Meanwhile, American casualties continue to mount, and we could be looking at 4000 dead by the end of the year — not to mention the tens of thousands disabled by missing limbs or psychological problems. Needless to say, the antiwar Left, including a significant portion of the Democratic base, wants an immediate withdrawal of all American forces.
More broadly, the public that supported the war by a hefty 80% or more in spring 2003 has now turned against it by 70%, with 54% now insisting we should never have invaded Baghdad in the first place. Criticism has even been voiced by crusty conservatives, like Hoover Institution fellow Timothy Garton Ash. “Maybe there is a silver lining hidden somewhere in this cloud,” he writes in the July 19 Los Angeles Times. “But as far as the human eye can see, the likely consequences of Iraq range from the bad to the catastrophic.” And he concludes, “I cannot recall a more comprehensive and avoidable man-made disaster.”
Alongside this bit of anagnoresis, Ash manages to put his finger on the really tragic dimension of the war when he observes that even getting out produces catastrophic results: “The most probable consequence of rapid U.S. withdrawal from Iraq in its present condition is a further bloodbath, with even larger refugee flows and the effective dismemberment of the country.”
To sum up the debate: if our troops remain in Iraq, Iraqis and Americans will continue to die. If we admit defeat and slink away, Iraqis will continue to die. So which is the more moral position? Unfortunately, neither.
Inherent in the nature of tragedy is that once the chief and his flock have committed to a course of action, it’s too late. The time for moral choice came back at the beginning of the war, and the majority of Americans decided to follow the leader.
True — thousands in this country protested the war at its onset, joining millions overseas. But having done so, and having thus earned the right to speak what Gore Vidal called the four sweetest words in the language — “I told you so” — still does not absolve one from what follows. Cassandra foretold the tragic end of Troy and no one listened, but she was still a victim of the rape and slaughter that followed. Could anyone Left feel morally smug if Iraq devolved into a big Darfur or a perpetual Bosnia?
Alas, as Americans we are all stuck with the collective cost of the actions performed in our name, and we are all chained to the consequences in the conquered country. We broke it, and now we all have to pay for it.
The Bush League guaranteed this result for us not just by leaping into war, but by doing so with no serious thought to contingencies or the aftermath. Every citizen who agonizes over our Iraqi misadventure should read Rajiv Chandrasekaran’s tome of this year: Imperial Life in the Emerald City: Inside Iraq’s Green Zone. See the blunders pile one upon the other as Jerry Bre should read Rajiv Chandrasekaran’s tome of this year: Imperial Life in the Emerald City: Inside Iraq’s Green Zone. See the blunders pile one upon the other as Jerry Bremer and the Keystone Coalition Provisional Authority finish the job of our Blitzkrieg, and bulldoze Iraqi society back to the Stone Age, making it a blank sandbox upon which our rightwing idiocracy could piss their wacky version of the perfect state. See know-nothings get preferred for crucial posts over seasoned foreign policy professionals simply on the presumption that they shared the myopic vision of the neo-conquistadors. Now Bremer and the White House are trading jabs over who approved the dismantling of the Iraqi army and its security apparatus, thus causing the bloody chaos that followed, but they shared nothing but cozy consensus back in 2003. Read the book and weep.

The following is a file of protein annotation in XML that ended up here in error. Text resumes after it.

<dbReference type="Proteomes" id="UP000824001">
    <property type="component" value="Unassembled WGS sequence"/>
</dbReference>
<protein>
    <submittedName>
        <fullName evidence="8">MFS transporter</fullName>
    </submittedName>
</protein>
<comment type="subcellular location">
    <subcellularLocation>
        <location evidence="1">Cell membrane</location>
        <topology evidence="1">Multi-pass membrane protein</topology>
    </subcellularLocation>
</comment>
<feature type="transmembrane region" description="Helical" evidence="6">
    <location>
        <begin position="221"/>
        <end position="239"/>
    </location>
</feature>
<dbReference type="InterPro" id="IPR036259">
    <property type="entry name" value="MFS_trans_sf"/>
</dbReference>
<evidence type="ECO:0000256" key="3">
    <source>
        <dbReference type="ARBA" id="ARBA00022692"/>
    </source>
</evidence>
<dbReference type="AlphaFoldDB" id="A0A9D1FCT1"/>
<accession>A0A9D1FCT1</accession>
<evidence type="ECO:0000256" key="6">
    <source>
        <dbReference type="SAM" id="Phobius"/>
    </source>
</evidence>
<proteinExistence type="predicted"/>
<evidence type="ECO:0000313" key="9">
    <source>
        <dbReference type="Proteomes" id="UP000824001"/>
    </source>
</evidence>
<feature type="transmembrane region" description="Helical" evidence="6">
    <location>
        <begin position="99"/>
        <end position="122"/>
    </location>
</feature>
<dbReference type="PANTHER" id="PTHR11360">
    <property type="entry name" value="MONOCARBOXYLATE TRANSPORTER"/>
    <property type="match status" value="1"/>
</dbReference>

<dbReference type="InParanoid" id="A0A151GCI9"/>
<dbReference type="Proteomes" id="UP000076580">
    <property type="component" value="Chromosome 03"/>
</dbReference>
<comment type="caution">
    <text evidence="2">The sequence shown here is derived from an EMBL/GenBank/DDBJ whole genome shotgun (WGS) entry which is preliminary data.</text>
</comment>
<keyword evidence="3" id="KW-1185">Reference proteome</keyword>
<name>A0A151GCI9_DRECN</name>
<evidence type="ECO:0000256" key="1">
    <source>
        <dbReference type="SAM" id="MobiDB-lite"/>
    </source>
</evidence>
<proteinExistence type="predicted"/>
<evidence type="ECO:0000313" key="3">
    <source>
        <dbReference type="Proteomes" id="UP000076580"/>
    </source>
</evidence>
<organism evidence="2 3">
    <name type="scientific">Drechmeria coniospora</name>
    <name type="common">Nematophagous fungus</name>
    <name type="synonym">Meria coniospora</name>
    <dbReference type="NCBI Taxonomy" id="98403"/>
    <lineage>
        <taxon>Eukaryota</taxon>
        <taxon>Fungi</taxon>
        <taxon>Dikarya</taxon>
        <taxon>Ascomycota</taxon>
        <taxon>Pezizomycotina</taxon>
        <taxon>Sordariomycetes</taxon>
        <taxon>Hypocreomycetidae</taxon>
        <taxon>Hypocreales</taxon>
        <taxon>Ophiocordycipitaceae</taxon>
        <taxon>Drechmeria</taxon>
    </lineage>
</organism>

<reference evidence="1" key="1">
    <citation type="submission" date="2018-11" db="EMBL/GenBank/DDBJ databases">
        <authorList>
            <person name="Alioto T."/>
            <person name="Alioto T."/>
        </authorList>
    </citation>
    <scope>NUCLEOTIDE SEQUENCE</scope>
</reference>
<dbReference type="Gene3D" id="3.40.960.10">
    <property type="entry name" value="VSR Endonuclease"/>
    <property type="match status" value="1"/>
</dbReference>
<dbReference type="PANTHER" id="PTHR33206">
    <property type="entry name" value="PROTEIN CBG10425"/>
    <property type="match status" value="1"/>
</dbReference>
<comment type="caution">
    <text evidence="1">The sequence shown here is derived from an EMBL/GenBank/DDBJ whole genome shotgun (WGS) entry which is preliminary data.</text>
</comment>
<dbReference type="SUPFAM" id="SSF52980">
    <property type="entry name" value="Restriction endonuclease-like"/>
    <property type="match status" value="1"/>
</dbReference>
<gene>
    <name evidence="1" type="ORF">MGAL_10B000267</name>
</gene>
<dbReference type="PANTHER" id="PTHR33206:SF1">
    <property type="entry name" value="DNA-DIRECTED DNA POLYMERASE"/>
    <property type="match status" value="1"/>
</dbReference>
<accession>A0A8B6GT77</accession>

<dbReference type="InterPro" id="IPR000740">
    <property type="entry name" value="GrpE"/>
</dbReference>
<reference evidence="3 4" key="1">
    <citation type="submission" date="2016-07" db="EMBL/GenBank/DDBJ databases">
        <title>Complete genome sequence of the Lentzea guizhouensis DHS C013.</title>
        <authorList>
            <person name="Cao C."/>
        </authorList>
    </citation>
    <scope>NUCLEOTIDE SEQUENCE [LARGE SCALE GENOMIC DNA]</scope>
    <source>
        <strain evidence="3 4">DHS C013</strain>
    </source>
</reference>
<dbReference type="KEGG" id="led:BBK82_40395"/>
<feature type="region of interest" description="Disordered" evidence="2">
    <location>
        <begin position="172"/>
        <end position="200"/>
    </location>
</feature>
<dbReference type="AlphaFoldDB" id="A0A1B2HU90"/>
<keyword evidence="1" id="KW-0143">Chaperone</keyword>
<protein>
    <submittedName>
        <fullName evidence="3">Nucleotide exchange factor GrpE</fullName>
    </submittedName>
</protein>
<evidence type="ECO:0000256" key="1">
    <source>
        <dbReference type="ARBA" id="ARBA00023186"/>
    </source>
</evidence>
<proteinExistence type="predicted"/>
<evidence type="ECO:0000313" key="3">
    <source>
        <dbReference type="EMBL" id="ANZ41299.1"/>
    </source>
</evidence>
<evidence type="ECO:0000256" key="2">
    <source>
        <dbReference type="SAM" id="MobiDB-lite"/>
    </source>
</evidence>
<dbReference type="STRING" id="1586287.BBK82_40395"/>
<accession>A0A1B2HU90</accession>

There are voices from the middle of the pundit mainstream suggesting alternatives to digging in for a forever war, as Bush and his followers apparently want, or simply running away from the mess we made and letting the bodies fall where they may. Writing for the August New York Review of Books, Peter Galbraith suggests a pullback to the borders of Kurdistan, the one part of Iraq that has most earned the right not to be part of Iraq. The argument for keeping American troops there, in far fewer numbers, would be to protect a free and presently peaceful people — the Kurds — who risk being overrun by the Turks, the Iraqi Arabs, or the Iranians — none of whom want an independent Kurdistan.
Considering that the U.S. gave Saddam Hussein the chemical weapons he used on the Kurds, we probably owe them. Arguing that we “need an Iraq policy with sufficient nuance to protect American interests,” Galbraith also concludes, “Unfortunately, we probably won’t get it.”
Most likely not. This is, after all, a tragedy.